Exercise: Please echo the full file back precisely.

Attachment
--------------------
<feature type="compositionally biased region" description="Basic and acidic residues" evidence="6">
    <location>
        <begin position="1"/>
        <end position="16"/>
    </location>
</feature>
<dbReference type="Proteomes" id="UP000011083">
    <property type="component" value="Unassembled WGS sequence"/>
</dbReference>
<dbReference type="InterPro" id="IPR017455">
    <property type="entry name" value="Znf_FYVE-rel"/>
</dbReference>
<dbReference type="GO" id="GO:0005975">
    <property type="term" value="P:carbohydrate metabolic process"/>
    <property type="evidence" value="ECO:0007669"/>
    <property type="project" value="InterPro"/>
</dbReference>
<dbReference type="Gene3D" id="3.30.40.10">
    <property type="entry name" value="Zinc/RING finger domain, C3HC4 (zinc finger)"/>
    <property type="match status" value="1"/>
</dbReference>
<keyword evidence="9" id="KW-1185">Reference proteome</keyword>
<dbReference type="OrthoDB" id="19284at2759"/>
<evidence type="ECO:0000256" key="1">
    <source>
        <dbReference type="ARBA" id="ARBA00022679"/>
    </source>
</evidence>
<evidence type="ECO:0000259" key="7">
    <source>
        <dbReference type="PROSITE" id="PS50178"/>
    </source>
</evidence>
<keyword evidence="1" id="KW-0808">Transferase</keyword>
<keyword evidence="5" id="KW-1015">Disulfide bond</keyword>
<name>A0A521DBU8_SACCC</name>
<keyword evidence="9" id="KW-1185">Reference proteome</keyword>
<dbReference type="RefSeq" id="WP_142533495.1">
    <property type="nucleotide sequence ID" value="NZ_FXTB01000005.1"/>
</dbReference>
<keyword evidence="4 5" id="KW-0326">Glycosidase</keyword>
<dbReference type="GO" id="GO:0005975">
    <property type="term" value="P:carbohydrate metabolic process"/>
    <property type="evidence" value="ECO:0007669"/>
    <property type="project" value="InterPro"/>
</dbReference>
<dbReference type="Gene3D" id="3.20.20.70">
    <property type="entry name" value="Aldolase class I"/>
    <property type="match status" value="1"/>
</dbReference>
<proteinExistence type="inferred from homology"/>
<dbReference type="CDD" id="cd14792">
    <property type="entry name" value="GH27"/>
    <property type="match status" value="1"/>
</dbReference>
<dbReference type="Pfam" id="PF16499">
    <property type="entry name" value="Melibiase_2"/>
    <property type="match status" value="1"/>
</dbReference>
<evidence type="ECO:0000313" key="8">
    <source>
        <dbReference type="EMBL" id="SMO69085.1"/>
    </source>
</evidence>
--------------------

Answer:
<feature type="compositionally biased region" description="Basic and acidic residues" evidence="6">
    <location>
        <begin position="1"/>
        <end position="16"/>
    </location>
</feature>
<dbReference type="Proteomes" id="UP000011083">
    <property type="component" value="Unassembled WGS sequence"/>
</dbReference>
<dbReference type="InterPro" id="IPR017455">
    <property type="entry name" value="Znf_FYVE-rel"/>
</dbReference>
<dbReference type="GO" id="GO:0005975">
    <property type="term" value="P:carbohydrate metabolic process"/>
    <property type="evidence" value="ECO:0007669"/>
    <property type="project" value="InterPro"/>
</dbReference>
<dbReference type="Gene3D" id="3.30.40.10">
    <property type="entry name" value="Zinc/RING finger domain, C3HC4 (zinc finger)"/>
    <property type="match status" value="1"/>
</dbReference>
<keyword evidence="9" id="KW-1185">Reference proteome</keyword>
<dbReference type="OrthoDB" id="19284at2759"/>
<evidence type="ECO:0000256" key="1">
    <source>
        <dbReference type="ARBA" id="ARBA00022679"/>
    </source>
</evidence>
<evidence type="ECO:0000259" key="7">
    <source>
        <dbReference type="PROSITE" id="PS50178"/>
    </source>
</evidence>
<keyword evidence="1" id="KW-0808">Transferase</keyword>
<keyword evidence="5" id="KW-1015">Disulfide bond</keyword>
<name>A0A521DBU8_SACCC</name>
<keyword evidence="9" id="KW-1185">Reference proteome</keyword>
<dbReference type="RefSeq" id="WP_142533495.1">
    <property type="nucleotide sequence ID" value="NZ_FXTB01000005.1"/>
</dbReference>
<keyword evidence="4 5" id="KW-0326">Glycosidase</keyword>
<dbReference type="GO" id="GO:0005975">
    <property type="term" value="P:carbohydrate metabolic process"/>
    <property type="evidence" value="ECO:0007669"/>
    <property type="project" value="InterPro"/>
</dbReference>
<dbReference type="Gene3D" id="3.20.20.70">
    <property type="entry name" value="Aldolase class I"/>
    <property type="match status" value="1"/>
</dbReference>
<proteinExistence type="inferred from homology"/>
<dbReference type="CDD" id="cd14792">
    <property type="entry name" value="GH27"/>
    <property type="match status" value="1"/>
</dbReference>
<dbReference type="Pfam" id="PF16499">
    <property type="entry name" value="Melibiase_2"/>
    <property type="match status" value="1"/>
</dbReference>
<evidence type="ECO:0000313" key="8">
    <source>
        <dbReference type="EMBL" id="SMO69085.1"/>
    </source>
</evidence>